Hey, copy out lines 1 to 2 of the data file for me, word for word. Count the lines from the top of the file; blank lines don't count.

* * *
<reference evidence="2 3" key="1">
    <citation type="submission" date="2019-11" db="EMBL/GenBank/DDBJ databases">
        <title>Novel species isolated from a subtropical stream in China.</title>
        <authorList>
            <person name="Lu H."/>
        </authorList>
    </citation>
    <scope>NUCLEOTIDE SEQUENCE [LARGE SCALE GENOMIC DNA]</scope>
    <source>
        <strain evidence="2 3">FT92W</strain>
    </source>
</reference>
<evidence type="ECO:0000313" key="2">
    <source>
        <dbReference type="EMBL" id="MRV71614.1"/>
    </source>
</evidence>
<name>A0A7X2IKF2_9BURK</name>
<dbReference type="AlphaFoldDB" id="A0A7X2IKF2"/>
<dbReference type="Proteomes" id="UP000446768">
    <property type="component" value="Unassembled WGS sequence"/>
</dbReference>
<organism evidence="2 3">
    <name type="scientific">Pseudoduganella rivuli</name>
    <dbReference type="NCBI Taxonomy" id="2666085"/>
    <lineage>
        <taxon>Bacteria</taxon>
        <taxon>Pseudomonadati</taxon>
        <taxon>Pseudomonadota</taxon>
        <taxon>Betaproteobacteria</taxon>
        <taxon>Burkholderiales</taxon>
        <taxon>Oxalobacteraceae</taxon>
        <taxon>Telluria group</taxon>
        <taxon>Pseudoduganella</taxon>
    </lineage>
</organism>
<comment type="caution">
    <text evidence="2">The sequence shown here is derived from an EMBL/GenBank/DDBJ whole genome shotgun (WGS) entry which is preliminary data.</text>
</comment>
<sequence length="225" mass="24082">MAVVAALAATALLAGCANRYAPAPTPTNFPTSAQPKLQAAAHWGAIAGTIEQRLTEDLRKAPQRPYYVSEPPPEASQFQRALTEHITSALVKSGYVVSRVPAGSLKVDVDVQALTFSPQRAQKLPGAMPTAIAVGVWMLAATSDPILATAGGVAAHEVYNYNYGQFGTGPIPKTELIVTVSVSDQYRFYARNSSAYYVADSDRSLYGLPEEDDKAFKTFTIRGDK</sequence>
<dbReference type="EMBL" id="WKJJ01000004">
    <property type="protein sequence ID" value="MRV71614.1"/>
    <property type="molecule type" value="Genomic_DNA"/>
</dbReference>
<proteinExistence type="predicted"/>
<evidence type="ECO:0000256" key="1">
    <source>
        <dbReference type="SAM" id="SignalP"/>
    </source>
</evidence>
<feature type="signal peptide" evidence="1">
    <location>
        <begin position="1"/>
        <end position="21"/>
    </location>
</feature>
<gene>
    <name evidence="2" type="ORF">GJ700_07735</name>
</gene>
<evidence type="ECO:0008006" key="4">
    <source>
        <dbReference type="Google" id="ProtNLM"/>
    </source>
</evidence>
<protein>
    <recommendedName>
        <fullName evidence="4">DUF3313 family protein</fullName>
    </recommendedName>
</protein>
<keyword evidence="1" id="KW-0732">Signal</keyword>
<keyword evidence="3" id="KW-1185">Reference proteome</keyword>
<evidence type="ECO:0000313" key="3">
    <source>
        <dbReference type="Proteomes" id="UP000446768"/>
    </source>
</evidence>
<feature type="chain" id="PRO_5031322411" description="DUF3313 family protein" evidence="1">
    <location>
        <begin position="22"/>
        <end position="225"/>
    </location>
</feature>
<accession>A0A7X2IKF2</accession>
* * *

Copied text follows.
<reference evidence="2 3" key="1">
    <citation type="submission" date="2019-11" db="EMBL/GenBank/DDBJ databases">